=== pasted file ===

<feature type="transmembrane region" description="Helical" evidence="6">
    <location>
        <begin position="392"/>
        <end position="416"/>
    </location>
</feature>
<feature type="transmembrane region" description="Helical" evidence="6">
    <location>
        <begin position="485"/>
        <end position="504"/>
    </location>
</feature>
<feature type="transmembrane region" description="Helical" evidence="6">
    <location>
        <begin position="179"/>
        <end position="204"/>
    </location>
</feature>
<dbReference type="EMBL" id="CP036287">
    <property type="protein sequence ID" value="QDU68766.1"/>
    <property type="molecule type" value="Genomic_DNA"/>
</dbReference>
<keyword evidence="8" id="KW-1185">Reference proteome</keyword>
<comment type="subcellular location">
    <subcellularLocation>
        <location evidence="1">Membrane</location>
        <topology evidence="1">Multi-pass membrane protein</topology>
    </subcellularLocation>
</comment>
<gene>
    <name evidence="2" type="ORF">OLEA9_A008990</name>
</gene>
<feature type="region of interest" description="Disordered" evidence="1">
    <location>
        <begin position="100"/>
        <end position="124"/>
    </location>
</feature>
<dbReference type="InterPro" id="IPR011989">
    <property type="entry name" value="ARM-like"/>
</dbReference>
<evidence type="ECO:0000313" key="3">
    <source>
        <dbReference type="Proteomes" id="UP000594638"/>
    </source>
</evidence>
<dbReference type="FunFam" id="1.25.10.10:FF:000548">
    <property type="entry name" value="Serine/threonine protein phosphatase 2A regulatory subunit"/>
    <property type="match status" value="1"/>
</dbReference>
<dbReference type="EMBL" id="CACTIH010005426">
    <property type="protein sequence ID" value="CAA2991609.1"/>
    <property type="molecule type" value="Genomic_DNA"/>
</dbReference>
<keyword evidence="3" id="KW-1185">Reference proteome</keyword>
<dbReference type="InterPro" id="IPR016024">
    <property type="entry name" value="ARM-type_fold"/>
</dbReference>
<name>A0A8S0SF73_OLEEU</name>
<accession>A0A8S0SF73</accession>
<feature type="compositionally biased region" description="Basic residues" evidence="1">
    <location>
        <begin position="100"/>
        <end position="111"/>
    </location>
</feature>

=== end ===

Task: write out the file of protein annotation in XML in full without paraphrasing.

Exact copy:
<feature type="transmembrane region" description="Helical" evidence="6">
    <location>
        <begin position="392"/>
        <end position="416"/>
    </location>
</feature>
<feature type="transmembrane region" description="Helical" evidence="6">
    <location>
        <begin position="485"/>
        <end position="504"/>
    </location>
</feature>
<feature type="transmembrane region" description="Helical" evidence="6">
    <location>
        <begin position="179"/>
        <end position="204"/>
    </location>
</feature>
<dbReference type="EMBL" id="CP036287">
    <property type="protein sequence ID" value="QDU68766.1"/>
    <property type="molecule type" value="Genomic_DNA"/>
</dbReference>
<keyword evidence="8" id="KW-1185">Reference proteome</keyword>
<comment type="subcellular location">
    <subcellularLocation>
        <location evidence="1">Membrane</location>
        <topology evidence="1">Multi-pass membrane protein</topology>
    </subcellularLocation>
</comment>
<gene>
    <name evidence="2" type="ORF">OLEA9_A008990</name>
</gene>
<feature type="region of interest" description="Disordered" evidence="1">
    <location>
        <begin position="100"/>
        <end position="124"/>
    </location>
</feature>
<dbReference type="InterPro" id="IPR011989">
    <property type="entry name" value="ARM-like"/>
</dbReference>
<evidence type="ECO:0000313" key="3">
    <source>
        <dbReference type="Proteomes" id="UP000594638"/>
    </source>
</evidence>
<dbReference type="FunFam" id="1.25.10.10:FF:000548">
    <property type="entry name" value="Serine/threonine protein phosphatase 2A regulatory subunit"/>
    <property type="match status" value="1"/>
</dbReference>
<dbReference type="EMBL" id="CACTIH010005426">
    <property type="protein sequence ID" value="CAA2991609.1"/>
    <property type="molecule type" value="Genomic_DNA"/>
</dbReference>
<keyword evidence="3" id="KW-1185">Reference proteome</keyword>
<dbReference type="InterPro" id="IPR016024">
    <property type="entry name" value="ARM-type_fold"/>
</dbReference>
<name>A0A8S0SF73_OLEEU</name>
<accession>A0A8S0SF73</accession>
<feature type="compositionally biased region" description="Basic residues" evidence="1">
    <location>
        <begin position="100"/>
        <end position="111"/>
    </location>
</feature>